I’m a planner. I plan weekends and birthdays. I love to plan girls’ nights out and coffee catch ups and play dates. If I’m feeling organised I plan content for my blog and what I’m going to put on social media (ok well sometimes I plan that stuff). But one thing I have always loved planning is holidays. To give you some perspective on this, it is currently October 2018 and I have all our holidays planned (not booked mind) until the end of 2019. I mean yeah. That’s planning.
Since the kids are starting to get a bit older I’ve started trying to get them involved in the whole planning process. Now this adds a whole lot of time to the procedure and I have to be super careful not to overwhelm them with options. But I’m really loving having them right there planning with me and here’s why:
It makes you slow down and compromise
As a planner, and a pathological researcher of holidays, I get caught up in wanting to do All Of The Things. All of them. This probably speaks more to my chronic problem with fear of missing out than planning but it’s all part of it I guess. With the kids I know I can’t plan too much or I’ll have mutiny on my hands. If we do too much it will tire them (and us) out and invariably will backfire. So I have learnt the art of compromise. I now prioritise what I want to do and I’ve finally begun to accept that we can’t do everything. If there’s too much in one place we do one of 2 things. We either find a kid friendly tour (there’s a great one in Rome that we loved – it involved a golf buggy). Or we agree ahead of time that we do parent stuff on one day and as a reward the kids can choose something (almost always a water park) the next. After a series of particularly full on and active holidays this year, we even just took them to an all-inclusive resort for a few days to chill out. I was practically climbing the walls by the end, but it got us all rested for the next one.
It prepares them
I love that they are now getting to an age where they really understand what we are doing. And what we are talking about doing. Being able to show them where we will go and to talk about what we will see is so helpful in the overall planning process. That they know these things before we get there is brilliant and something I had completely overlooked until last year, in Rome, when my eldest announced that the Coliseum is in his Lonely Planet travel book.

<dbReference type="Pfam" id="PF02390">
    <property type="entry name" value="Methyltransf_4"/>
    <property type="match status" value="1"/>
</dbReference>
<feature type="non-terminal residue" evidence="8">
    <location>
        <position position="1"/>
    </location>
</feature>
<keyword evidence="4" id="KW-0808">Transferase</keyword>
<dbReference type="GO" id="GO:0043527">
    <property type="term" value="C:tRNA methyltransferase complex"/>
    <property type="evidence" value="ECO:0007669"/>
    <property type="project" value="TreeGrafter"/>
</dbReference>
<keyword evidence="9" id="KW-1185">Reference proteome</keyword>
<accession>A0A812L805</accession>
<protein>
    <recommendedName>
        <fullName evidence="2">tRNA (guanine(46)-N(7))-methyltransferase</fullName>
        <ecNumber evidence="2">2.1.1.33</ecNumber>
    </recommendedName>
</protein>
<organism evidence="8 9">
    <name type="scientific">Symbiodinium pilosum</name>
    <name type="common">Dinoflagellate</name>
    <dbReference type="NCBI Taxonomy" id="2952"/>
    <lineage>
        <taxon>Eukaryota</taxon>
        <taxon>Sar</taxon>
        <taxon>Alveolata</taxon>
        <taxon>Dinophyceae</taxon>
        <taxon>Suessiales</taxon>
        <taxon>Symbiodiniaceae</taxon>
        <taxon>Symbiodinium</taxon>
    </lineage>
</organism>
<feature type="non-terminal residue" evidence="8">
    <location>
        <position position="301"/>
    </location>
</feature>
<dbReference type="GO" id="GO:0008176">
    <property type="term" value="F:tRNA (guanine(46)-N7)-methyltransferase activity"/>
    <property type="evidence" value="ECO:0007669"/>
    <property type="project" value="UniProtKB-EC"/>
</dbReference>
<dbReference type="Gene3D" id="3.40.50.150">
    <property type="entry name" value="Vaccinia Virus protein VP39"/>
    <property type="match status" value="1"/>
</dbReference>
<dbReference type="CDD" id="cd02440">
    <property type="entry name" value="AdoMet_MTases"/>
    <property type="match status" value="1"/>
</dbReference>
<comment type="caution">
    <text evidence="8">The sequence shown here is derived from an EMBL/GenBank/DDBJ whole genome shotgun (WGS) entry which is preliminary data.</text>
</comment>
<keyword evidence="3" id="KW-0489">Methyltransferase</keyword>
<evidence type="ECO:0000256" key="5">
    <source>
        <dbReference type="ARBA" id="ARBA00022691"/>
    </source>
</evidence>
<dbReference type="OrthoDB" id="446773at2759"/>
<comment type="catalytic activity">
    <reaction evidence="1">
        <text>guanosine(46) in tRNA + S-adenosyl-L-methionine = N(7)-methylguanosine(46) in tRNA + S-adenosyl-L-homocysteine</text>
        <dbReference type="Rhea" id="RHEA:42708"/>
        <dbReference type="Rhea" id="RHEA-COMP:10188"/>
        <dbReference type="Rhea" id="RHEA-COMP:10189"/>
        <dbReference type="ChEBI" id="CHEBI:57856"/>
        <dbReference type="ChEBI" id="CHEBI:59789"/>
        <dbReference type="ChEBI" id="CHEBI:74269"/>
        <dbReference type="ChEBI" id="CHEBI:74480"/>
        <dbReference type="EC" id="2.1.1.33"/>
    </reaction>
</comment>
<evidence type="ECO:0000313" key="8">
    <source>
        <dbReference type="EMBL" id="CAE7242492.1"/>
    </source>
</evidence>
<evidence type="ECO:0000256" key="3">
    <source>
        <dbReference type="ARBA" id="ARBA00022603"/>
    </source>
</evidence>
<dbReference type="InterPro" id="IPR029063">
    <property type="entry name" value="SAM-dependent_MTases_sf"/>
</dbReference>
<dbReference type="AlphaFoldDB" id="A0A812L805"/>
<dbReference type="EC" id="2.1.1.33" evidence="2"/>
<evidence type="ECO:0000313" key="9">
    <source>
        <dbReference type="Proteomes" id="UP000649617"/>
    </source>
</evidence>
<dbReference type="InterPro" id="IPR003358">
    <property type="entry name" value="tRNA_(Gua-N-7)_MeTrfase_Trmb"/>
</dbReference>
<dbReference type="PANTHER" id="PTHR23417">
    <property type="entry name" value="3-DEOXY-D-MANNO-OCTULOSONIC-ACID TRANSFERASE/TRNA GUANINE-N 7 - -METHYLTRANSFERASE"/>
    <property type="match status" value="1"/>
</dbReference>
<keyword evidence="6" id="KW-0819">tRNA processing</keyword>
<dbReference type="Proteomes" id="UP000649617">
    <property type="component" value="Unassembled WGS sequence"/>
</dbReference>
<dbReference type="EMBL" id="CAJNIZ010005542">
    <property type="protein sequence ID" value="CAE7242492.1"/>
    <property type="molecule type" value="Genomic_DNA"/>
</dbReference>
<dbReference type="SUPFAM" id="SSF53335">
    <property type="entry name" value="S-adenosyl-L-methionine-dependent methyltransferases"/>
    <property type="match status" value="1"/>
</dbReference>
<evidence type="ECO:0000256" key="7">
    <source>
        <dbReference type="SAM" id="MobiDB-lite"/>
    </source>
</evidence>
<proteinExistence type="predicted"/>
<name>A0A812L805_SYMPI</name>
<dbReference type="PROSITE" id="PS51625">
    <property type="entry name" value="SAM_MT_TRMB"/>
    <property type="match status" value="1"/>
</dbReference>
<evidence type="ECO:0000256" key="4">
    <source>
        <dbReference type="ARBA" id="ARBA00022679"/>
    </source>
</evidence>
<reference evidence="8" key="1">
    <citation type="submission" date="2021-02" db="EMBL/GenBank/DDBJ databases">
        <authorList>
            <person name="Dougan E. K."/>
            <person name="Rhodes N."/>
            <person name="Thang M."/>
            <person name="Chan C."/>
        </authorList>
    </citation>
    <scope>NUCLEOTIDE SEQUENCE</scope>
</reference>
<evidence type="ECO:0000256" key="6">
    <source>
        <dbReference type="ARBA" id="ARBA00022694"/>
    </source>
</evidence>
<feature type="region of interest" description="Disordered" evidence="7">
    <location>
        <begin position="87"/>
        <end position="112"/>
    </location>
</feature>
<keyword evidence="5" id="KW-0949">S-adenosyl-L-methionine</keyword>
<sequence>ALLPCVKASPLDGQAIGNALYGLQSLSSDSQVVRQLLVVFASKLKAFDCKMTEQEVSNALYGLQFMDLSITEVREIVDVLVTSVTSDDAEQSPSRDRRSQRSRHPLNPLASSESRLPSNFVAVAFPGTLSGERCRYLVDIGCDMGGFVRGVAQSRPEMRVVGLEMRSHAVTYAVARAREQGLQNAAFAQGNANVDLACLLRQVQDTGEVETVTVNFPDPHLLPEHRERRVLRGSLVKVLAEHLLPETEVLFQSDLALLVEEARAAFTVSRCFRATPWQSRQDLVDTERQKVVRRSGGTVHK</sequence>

It also prepares them for those compromises. Suddenly they understand that a particularly tiring or boring day for them will be followed up by something that is super fun.
It gets everyone excited!
And speaking of super fun – if they get to help choose what we are doing then they get far more excited about it than if we just spring it on them the day before! Not just that but the highlight for my kids is to travel by plane. They aren’t even disappointed that a holiday is over because it means they get to go on a plane! Excitement galore…
I mean if they’re excited then we’re excited. Right? But it’s not just that. There’s something about talking about holidays that immediately lights me up. Knowing there’s something in the pipeline is super exciting. Talking about what we are going to do and where and I’m like a kid in a sweet shop! Talking about a holiday is one of the best ways to prepare your kids for travel.
Help with other holiday prep
I don’t know if I’m the only one who has this but it feels like sometimes I’m the only one who really does the holiday prep. I’m talking about making sure holiday clothes still fit, checking if the villa has beach towels, knowing if the first aid kit is up to date, buying snacks, planning activities to take with us, packing and checking in. There’s a lot to do if you’re going on holiday and the last thing you want is to get there to find your son has grown out of his shorts, your daughter wants to wear a t-shirt you didn’t pack and, inexplicably, both of them have gone off the snack you brought (and that they’ve been eating for months).
I’ve noticed such a difference by taking them shopping with me and involving them in the packing. I think most of it is that it gives them a much greater sense of control and power. And if it reduces the drama levels on holiday then that’s absolutely fine with me.
It gives you angles you might not have thought of
It would never have occurred to me to do a golf cart tour in Rome. Or to find a waterpark in Bali. Or to do lots of the other amazing things that we have done since we had kids and had to make compromises on our travel. The kids have definitely made me see travel in a completely different light. And while there’s no surprise there, the surprise for me is that it’s actually for the better.
Emma’s a pushing 40, travel-mad mum to 2 young kids (aged 6 and 4) and a crazy dog. Originally from the UK she’s lived in 10 cities across 5 continents all over the world. She currently lives in Doha, Qatar. Emma started blogging about her family travels in 2017 when she had an epiphany about how to have successful adventurous family holidays.
You can follow Emma at:
Wanderlust and Wet Wipes: https://www.wanderlustandwetwipes.com
This post is my day 18 contribution for #blogtober18